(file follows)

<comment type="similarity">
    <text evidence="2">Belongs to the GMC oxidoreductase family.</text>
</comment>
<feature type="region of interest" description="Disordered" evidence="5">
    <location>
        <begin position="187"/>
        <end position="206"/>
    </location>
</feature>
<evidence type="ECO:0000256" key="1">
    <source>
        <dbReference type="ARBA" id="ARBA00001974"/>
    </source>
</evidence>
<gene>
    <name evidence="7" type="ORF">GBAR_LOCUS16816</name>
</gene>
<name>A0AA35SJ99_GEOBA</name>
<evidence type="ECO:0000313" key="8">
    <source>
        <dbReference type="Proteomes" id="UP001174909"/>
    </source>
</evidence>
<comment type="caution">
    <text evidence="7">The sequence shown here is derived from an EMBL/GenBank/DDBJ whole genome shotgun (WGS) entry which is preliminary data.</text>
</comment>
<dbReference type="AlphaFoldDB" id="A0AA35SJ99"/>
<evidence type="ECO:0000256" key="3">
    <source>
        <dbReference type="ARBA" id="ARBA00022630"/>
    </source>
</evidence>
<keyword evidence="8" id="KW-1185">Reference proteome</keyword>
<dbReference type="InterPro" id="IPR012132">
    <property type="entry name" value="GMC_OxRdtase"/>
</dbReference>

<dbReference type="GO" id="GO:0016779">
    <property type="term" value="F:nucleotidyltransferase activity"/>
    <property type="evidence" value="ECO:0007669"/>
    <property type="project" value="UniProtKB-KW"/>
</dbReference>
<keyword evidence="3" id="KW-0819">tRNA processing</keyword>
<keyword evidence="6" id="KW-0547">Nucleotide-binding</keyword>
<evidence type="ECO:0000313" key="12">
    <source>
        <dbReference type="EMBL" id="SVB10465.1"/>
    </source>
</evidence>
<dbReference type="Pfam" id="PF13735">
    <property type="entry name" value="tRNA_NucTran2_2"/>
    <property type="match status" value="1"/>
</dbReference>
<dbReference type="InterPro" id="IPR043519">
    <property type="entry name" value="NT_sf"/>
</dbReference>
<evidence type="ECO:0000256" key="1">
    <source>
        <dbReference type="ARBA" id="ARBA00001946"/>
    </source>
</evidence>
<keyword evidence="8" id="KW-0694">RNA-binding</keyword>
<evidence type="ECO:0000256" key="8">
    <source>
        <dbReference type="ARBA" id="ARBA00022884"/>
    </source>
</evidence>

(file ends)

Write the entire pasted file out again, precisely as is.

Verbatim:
<comment type="similarity">
    <text evidence="2">Belongs to the GMC oxidoreductase family.</text>
</comment>
<feature type="region of interest" description="Disordered" evidence="5">
    <location>
        <begin position="187"/>
        <end position="206"/>
    </location>
</feature>
<evidence type="ECO:0000256" key="1">
    <source>
        <dbReference type="ARBA" id="ARBA00001974"/>
    </source>
</evidence>
<gene>
    <name evidence="7" type="ORF">GBAR_LOCUS16816</name>
</gene>
<name>A0AA35SJ99_GEOBA</name>
<evidence type="ECO:0000313" key="8">
    <source>
        <dbReference type="Proteomes" id="UP001174909"/>
    </source>
</evidence>
<comment type="caution">
    <text evidence="7">The sequence shown here is derived from an EMBL/GenBank/DDBJ whole genome shotgun (WGS) entry which is preliminary data.</text>
</comment>
<dbReference type="AlphaFoldDB" id="A0AA35SJ99"/>
<evidence type="ECO:0000256" key="3">
    <source>
        <dbReference type="ARBA" id="ARBA00022630"/>
    </source>
</evidence>
<keyword evidence="8" id="KW-1185">Reference proteome</keyword>
<dbReference type="InterPro" id="IPR012132">
    <property type="entry name" value="GMC_OxRdtase"/>
</dbReference>

<dbReference type="GO" id="GO:0016779">
    <property type="term" value="F:nucleotidyltransferase activity"/>
    <property type="evidence" value="ECO:0007669"/>
    <property type="project" value="UniProtKB-KW"/>
</dbReference>
<keyword evidence="3" id="KW-0819">tRNA processing</keyword>
<keyword evidence="6" id="KW-0547">Nucleotide-binding</keyword>
<evidence type="ECO:0000313" key="12">
    <source>
        <dbReference type="EMBL" id="SVB10465.1"/>
    </source>
</evidence>
<dbReference type="Pfam" id="PF13735">
    <property type="entry name" value="tRNA_NucTran2_2"/>
    <property type="match status" value="1"/>
</dbReference>
<dbReference type="InterPro" id="IPR043519">
    <property type="entry name" value="NT_sf"/>
</dbReference>
<evidence type="ECO:0000256" key="1">
    <source>
        <dbReference type="ARBA" id="ARBA00001946"/>
    </source>
</evidence>
<keyword evidence="8" id="KW-0694">RNA-binding</keyword>
<evidence type="ECO:0000256" key="8">
    <source>
        <dbReference type="ARBA" id="ARBA00022884"/>
    </source>
</evidence>